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For Immediate Release: February 26, 2009
Contact: Errol Cockfield | errol.cockfield@chamber.state.ny.us | 212.681.4640 | 518.474.8418

GOVERNOR PATERSON ASKS TREASURY SECRETARY TIMOTHY GEITHNER TO HELP PROTECT LOCAL GOVERNMENTS' ABILITY TO BORROW

In Letter, Governor Paterson Calls for Secretary Geithner to Support Municipal Bond Market

Current Financial Crisis has Severely Hurt the Ability of Local Governments to Borrow, Driving Cost to Taxpayers

Governor David A. Paterson today called on Treasury Secretary Timothy F. Geithner to help restore the municipal bond market in order to protect the ability of local governments to borrow by issuing bonds. Governor Paterson is specifically calling for an infusion of capital from the Treasury Department to help stabilize the bond insurance market in order to reduce borrowing costs for local governments.

The current financial crisis has severely hurt local governments’ ability to borrow, meaning higher costs for taxpayers, fewer government services because more must be spent on debt service, and the delaying of needed infrastructure projects because financing cannot be secured. Many local governments, school districts, hospitals and water and sewer districts either cannot borrow or must pay high interest rates. In a letter sent on Wednesday, Governor Paterson included concrete proposals for Secretary Geithner to make it easier and cheaper for local governments to borrow.

Governor Paterson’s proposal will help assure that municipal bond issuers will be able to access bond insurance, which will help local governments borrow at lower cost and alleviate local property tax burdens. The Governor’s proposals are based on the work New York State has done to rebuild the bond insurance market, which has to date relied on attracting private sector funds.

The full text of the letter appears below.

Dear Mr. Secretary,

I applaud the Obama Administration’s efforts to stabilize the nation’s financial institutions by developing creative public-private solutions for troubled assets, to support hard-working homeowners and aid the housing market, and to stimulate the economy and end the recession.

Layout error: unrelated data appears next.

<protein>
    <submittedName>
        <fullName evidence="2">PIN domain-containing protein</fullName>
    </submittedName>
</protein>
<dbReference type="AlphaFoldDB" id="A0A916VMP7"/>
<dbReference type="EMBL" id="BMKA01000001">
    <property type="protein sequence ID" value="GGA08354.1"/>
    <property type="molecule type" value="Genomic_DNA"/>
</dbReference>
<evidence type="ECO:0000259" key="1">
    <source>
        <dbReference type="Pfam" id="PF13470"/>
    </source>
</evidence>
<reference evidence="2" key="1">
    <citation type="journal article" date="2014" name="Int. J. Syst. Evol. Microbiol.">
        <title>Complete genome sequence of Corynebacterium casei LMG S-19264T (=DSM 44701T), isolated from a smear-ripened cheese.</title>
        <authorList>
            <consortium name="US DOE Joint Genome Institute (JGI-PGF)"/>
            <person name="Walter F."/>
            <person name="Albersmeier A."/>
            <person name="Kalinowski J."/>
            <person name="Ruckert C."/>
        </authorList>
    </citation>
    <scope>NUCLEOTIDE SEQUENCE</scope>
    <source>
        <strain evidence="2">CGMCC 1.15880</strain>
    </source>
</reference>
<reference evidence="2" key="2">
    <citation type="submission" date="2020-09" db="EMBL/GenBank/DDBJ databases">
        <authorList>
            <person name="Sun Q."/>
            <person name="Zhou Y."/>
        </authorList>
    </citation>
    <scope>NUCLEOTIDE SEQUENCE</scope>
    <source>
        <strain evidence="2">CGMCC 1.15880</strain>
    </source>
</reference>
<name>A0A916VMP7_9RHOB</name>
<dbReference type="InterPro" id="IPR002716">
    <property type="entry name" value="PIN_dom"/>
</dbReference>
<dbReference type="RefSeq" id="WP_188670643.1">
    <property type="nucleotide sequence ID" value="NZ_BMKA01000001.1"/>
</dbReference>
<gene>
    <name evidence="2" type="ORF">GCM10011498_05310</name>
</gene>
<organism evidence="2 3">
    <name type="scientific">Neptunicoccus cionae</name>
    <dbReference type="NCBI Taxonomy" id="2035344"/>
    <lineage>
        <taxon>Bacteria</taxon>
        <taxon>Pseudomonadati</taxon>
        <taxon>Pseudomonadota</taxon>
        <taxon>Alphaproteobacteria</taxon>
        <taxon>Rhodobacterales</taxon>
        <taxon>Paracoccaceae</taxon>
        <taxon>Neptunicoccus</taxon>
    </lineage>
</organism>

There is one important market for which the federal government has not yet provided support—the municipal bond market. Continued weakness in that market could undermine the stimulus effort, which includes a substantial amount of funds for infrastructure spending.

State and municipal borrowers, including hospitals, school districts and water and sewer authorities, have had substantial problems issuing bonds, and have had either to pay much higher borrowing costs or delay borrowing. When governments cannot borrow, projects must be delayed and workers idled, which hurts the economy and undercuts stimulus efforts. When governments must pay higher costs to borrow, local taxpayers must either pay more taxes or receive fewer services since more of their tax dollars are going to debt service.

One way to help municipal bond issuers is by reinvigorating the market for affordable bond insurance, which can stabilize or raise the credit rating of their bonds and thus lower borrowing costs. Many local government officials have stated that they simply need bond insurance in order to borrow at all. However, most of the bond insurance companies were severely damaged in the current financial crisis, since they, like many other financial institutions, were heavily exposed to the securities tied to subprime mortgages. While the federal government has invested in banks that hold these securities, there has not been an effort to support the insurers.

New York State, through its Insurance Department, has worked with notable success to stabilize the current bond insurers and bring in new companies, using only private sector capital. In less than 15-months, we have facilitated the addition of $15 billion of new capital, licensed two new insurers, and supervised the reinsurance of the municipal bond portfolios of several troubled insurers.

We have begun talks with the National League of Cities about licensing the first mutual bond insurer. This company would function as a not-for-profit insurer controlled by issuers and would be in a unique position to leverage its intimate knowledge and relationships with state and municipal governments to efficiently manage risk and keep premiums affordable.

Most recently, after a year of study and review, the New York State Insurance Department guided and approved a transaction that will effectively divide the assets and liabilities of the largest of the bond insurers, MBIA Corporation, equitably between two insurance companies. One company will have $10 billion in claims paying resources, investment-grade levels of capital and will cover policies on highly structured and housing-related securities including credit default swaps. The other company will have about $5 billion in resources and will only cover policies on municipal bonds through a creative form of reinsurance. This second company received an initial rating of double-A, but the company hopes to raise enough capital to qualify for a triple-A rating and begin insuring newly issued municipal debt. In addition, the $537 billion of municipal bonds currently insured by MBIA should have their value restored. Since about 60 percent of those bonds are owned by individuals, that should help rebuild their confidence and willingness to invest further.